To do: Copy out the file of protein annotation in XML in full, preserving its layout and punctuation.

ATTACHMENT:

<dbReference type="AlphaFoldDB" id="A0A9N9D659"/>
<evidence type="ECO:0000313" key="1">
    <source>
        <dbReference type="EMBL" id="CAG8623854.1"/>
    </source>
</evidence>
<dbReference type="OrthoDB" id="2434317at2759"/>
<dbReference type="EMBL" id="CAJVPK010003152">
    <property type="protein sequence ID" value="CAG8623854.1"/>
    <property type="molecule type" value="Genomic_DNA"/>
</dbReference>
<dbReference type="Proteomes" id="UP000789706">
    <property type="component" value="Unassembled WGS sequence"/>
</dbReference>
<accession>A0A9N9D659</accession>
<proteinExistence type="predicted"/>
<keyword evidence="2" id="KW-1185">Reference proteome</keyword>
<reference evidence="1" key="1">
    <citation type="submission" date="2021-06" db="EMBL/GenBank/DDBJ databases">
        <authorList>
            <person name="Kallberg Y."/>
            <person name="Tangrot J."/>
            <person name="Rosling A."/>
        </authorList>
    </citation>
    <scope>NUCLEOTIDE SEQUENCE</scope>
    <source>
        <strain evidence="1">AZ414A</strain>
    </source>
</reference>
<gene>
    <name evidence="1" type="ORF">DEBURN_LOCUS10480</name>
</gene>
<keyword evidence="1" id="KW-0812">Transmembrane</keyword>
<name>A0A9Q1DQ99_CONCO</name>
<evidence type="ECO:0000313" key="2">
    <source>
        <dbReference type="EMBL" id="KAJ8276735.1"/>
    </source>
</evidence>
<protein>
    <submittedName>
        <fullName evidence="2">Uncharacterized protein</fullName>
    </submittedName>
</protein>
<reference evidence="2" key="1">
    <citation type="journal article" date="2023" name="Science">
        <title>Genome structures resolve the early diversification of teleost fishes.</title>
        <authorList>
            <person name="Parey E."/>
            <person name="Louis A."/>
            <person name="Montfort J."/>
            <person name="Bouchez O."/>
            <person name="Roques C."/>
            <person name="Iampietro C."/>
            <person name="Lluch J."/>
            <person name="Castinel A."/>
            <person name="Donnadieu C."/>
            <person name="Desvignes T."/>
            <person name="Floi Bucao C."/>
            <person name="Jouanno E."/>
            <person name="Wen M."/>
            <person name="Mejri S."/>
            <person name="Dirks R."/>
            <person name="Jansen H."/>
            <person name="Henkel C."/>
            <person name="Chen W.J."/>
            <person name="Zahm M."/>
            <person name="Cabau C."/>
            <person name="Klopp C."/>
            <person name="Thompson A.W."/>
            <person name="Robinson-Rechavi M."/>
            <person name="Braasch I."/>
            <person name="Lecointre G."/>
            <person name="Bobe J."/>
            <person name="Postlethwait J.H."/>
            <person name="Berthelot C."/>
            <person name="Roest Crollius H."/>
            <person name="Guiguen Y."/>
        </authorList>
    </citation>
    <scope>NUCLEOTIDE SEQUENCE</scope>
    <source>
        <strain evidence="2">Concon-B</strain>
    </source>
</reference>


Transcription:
<dbReference type="AlphaFoldDB" id="A0A9N9D659"/>
<evidence type="ECO:0000313" key="1">
    <source>
        <dbReference type="EMBL" id="CAG8623854.1"/>
    </source>
</evidence>
<dbReference type="OrthoDB" id="2434317at2759"/>
<dbReference type="EMBL" id="CAJVPK010003152">
    <property type="protein sequence ID" value="CAG8623854.1"/>
    <property type="molecule type" value="Genomic_DNA"/>
</dbReference>
<dbReference type="Proteomes" id="UP000789706">
    <property type="component" value="Unassembled WGS sequence"/>
</dbReference>
<accession>A0A9N9D659</accession>
<proteinExistence type="predicted"/>
<keyword evidence="2" id="KW-1185">Reference proteome</keyword>
<reference evidence="1" key="1">
    <citation type="submission" date="2021-06" db="EMBL/GenBank/DDBJ databases">
        <authorList>
            <person name="Kallberg Y."/>
            <person name="Tangrot J."/>
            <person name="Rosling A."/>
        </authorList>
    </citation>
    <scope>NUCLEOTIDE SEQUENCE</scope>
    <source>
        <strain evidence="1">AZ414A</strain>
    </source>
</reference>
<gene>
    <name evidence="1" type="ORF">DEBURN_LOCUS10480</name>
</gene>
<keyword evidence="1" id="KW-0812">Transmembrane</keyword>
<name>A0A9Q1DQ99_CONCO</name>
<evidence type="ECO:0000313" key="2">
    <source>
        <dbReference type="EMBL" id="KAJ8276735.1"/>
    </source>
</evidence>
<protein>
    <submittedName>
        <fullName evidence="2">Uncharacterized protein</fullName>
    </submittedName>
</protein>
<reference evidence="2" key="1">
    <citation type="journal article" date="2023" name="Science">
        <title>Genome structures resolve the early diversification of teleost fishes.</title>
        <authorList>
            <person name="Parey E."/>
            <person name="Louis A."/>
            <person name="Montfort J."/>
            <person name="Bouchez O."/>
            <person name="Roques C."/>
            <person name="Iampietro C."/>
            <person name="Lluch J."/>
            <person name="Castinel A."/>
            <person name="Donnadieu C."/>
            <person name="Desvignes T."/>
            <person name="Floi Bucao C."/>
            <person name="Jouanno E."/>
            <person name="Wen M."/>
            <person name="Mejri S."/>
            <person name="Dirks R."/>
            <person name="Jansen H."/>
            <person name="Henkel C."/>
            <person name="Chen W.J."/>
            <person name="Zahm M."/>
            <person name="Cabau C."/>
            <person name="Klopp C."/>
            <person name="Thompson A.W."/>
            <person name="Robinson-Rechavi M."/>
            <person name="Braasch I."/>
            <person name="Lecointre G."/>
            <person name="Bobe J."/>
            <person name="Postlethwait J.H."/>
            <person name="Berthelot C."/>
            <person name="Roest Crollius H."/>
            <person name="Guiguen Y."/>
        </authorList>
    </citation>
    <scope>NUCLEOTIDE SEQUENCE</scope>
    <source>
        <strain evidence="2">Concon-B</strain>
    </source>
</reference>